- Prizes and Awards: Giller Prize Shortlist 2003
Oryx and Crake: A Novel Mass Market Paperback – Apr 20 2004
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"In the beginning, there was chaos..." Margaret Atwood's chilling new novel Oryx and Crake moves beyond the futuristic fantasy of her 1985 bestseller The Handmaids Tale to an even more dystopian world, a world where language--and with it anything beyond the merest semblance of humanity--has almost entirely vanished.
Snowman may be the last man on earth, the only survivor of an unnamed apocalypse. Once he was Jimmy, a member of a scientific elite; now he lives in bitter isolation and loneliness, his only pleasure the watching of old films on DVD. His mind moves backwards and forwards through time, from an agonising trawl through memory to relive the events that led up to sudden catastrophe (most significantly the disappearance of his mother and the arrival of his mysterious childhood companions Oryx and Crake, symbols of the fractured society in which Snowman now finds himself, to the horrifying present of genetic engineering run amok. His only witnesses, eager to lap up his testimony, are "Crakers", laboratory creatures of varying strengths and abilities, who can offer little comfort. Gradually the reasons behind the disaster begin to unfold as Snowman undertakes a perilous journey to the remains of the bubble-dome complex where the sinister Paradice Project collapsed and near-global devastation began.
This, Atwoods 11th novel, confirms her as one of our most contemporary novelists. Darkly humorous and icily prescient, Oryx and Crake shows a writer deeply concerned with the stark moral issues facing the human race, and accords a glimpse of a future that lies all too uneasily within reach. --Catherine Taylor --This text refers to the Hardcover edition.
From Publishers Weekly
Atwood has visited the future before, in her dystopian novel, The Handmaid's Tale. In her latest, the future is even bleaker. The triple whammy of runaway social inequality, genetic technology and catastrophic climate change, has finally culminated in some apocalyptic event. As Jimmy, apparently the last human being on earth, makes his way back to the RejoovenEsencecompound for supplies, the reader is transported backwards toward that cataclysmic event, its full dimensions gradually revealed. Jimmy grew up in a world split between corporate compounds (gated communities metastasized into city-states) and pleeblands (unsafe, populous and polluted urban centers). His best friend was "Crake," the name originally his handle in an interactive Net game, Extinctathon. Even Jimmy's mother-who ran off and joined an ecology guerrilla group when Jimmy was an adolescent-respected Crake, already a budding genius. The two friends first encountered Oryx on the Net; she was the eight-year-old star of a pedophilic film on a site called HottTotts. Oryx's story is a counterpoint to Jimmy and Crake's affluent adolescence. She was sold by her Southeast Asian parents, taken to the city and eventually made into a sex "pixie" in some distant country. Jimmy meets Oryx much later-after college, after Crake gets Jimmy a job with ReJoovenEsence. Crake is designing the Crakers-a new, multicolored placid race of human beings, smelling vaguely of citron. He's procured Oryx to be his personal assistant. She teaches the Crakers how to cope in the world and goes out on secret missions. The mystery on which this riveting, disturbing tale hinges is how Crake and Oryx and civilization vanished, and how Jimmy-who also calls himself "the Snowman," after that other rare, hunted specimen, the Abominable Snowman-survived. Chesterton once wrote of the "thousand romances that lie secreted in The Origin of Species." Atwood has extracted one of the most hair-raising of them, and one of the most brilliant.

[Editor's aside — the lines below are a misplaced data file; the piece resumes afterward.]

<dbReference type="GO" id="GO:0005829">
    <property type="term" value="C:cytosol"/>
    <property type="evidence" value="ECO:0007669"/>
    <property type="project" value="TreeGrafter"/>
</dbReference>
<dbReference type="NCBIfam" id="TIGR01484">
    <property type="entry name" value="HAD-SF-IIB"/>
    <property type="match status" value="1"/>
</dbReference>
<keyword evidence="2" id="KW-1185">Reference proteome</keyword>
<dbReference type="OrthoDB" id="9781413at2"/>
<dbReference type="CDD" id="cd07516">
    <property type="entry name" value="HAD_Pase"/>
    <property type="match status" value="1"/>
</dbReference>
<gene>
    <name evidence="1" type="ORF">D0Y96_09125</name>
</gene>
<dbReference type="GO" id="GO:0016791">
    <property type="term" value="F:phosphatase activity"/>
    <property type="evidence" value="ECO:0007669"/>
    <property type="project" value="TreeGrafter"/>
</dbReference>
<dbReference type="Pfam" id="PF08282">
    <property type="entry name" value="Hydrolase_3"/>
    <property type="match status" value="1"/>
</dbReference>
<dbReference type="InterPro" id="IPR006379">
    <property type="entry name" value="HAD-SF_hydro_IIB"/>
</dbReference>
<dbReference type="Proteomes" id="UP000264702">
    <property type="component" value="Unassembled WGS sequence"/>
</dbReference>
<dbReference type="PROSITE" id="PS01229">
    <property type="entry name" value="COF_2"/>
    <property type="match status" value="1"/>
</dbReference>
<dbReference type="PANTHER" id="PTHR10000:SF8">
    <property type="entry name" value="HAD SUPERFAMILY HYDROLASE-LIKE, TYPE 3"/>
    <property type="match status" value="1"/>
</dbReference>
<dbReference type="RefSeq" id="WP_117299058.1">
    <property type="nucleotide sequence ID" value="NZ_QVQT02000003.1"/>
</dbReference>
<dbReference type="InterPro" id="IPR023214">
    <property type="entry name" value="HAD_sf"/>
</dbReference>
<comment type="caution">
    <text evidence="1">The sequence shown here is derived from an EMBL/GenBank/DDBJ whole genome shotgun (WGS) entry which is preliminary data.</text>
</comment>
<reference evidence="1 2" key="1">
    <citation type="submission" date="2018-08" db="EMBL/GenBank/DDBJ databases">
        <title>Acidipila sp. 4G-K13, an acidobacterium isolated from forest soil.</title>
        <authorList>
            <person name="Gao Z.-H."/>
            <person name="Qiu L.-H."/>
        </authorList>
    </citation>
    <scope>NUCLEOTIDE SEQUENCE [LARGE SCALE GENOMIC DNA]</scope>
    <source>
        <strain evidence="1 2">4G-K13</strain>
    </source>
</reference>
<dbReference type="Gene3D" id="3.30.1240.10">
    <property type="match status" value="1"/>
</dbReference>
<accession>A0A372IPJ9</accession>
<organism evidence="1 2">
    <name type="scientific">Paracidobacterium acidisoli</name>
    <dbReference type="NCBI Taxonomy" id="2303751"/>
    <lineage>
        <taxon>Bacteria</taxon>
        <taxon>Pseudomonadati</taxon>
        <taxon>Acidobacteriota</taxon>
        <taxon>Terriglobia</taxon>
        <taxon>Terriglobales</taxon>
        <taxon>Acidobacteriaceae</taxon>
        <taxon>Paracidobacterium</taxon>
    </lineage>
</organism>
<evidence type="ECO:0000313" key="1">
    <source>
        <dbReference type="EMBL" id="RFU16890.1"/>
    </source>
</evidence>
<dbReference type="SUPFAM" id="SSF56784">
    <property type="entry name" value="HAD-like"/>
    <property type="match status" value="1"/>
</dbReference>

Copyright 2003 Reed Business Information, Inc. --This text refers to the Hardcover edition.
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Top Customer Reviews
This novel isn't as bad as the worst reviews promise, but not as good as the best claim. It's set on an intruiging premise, and although it took a little longer to get engrossed in Oryx and Crake than in some of her other work, it moves along at a nice and quite horrifying trot, pulling you in with the almost-recognizable familiarity of bio-engineered events. You like Snowman/Jimmy, it's just that....well, who exactly is the bad guy here? And maybe that's the point. In today's world, with PR spin and ducking politicians, there is no great antagonist we're struggling against--which would make life much clearer.
I noticed that Atwood's writing seemed a little less compelling, acute and participatory than in previous novels. Perhaps the writing reflects the detachment and bemusement of Snowman himself. Although what happens is shocking, it is relayed in a very methodical, non-emotional way.
The best thing about the book was the last few chapters--they surprised me, causing me to think for a lengthy period of time after I'd closed the book.Read more ›
This is a good read, and also a very depressing vision of our future!
Please go to my blog, Cecile Sune - Bookobsessed, if you would like to read more reviews or discover fun facts about books and authors.
Most recent customer reviews
Loved this book. Chose this book out of a select few that we could read and write a critical book review on for my class in university, and ended up loving the book. Read morePublished 7 months ago by Liam Hilchey
She creates an apocalyptic world with such apparent ease and sets up for the second book beautifully. I can't wait to start the next book.Published 12 months ago by Kenneth Newbert
This is a great series. Post apocalyptic. A bit slow to start and a bit confusing as there is no real explanation of what's going on. It takes a few chapters to settle in. Read morePublished 14 months ago by Amanda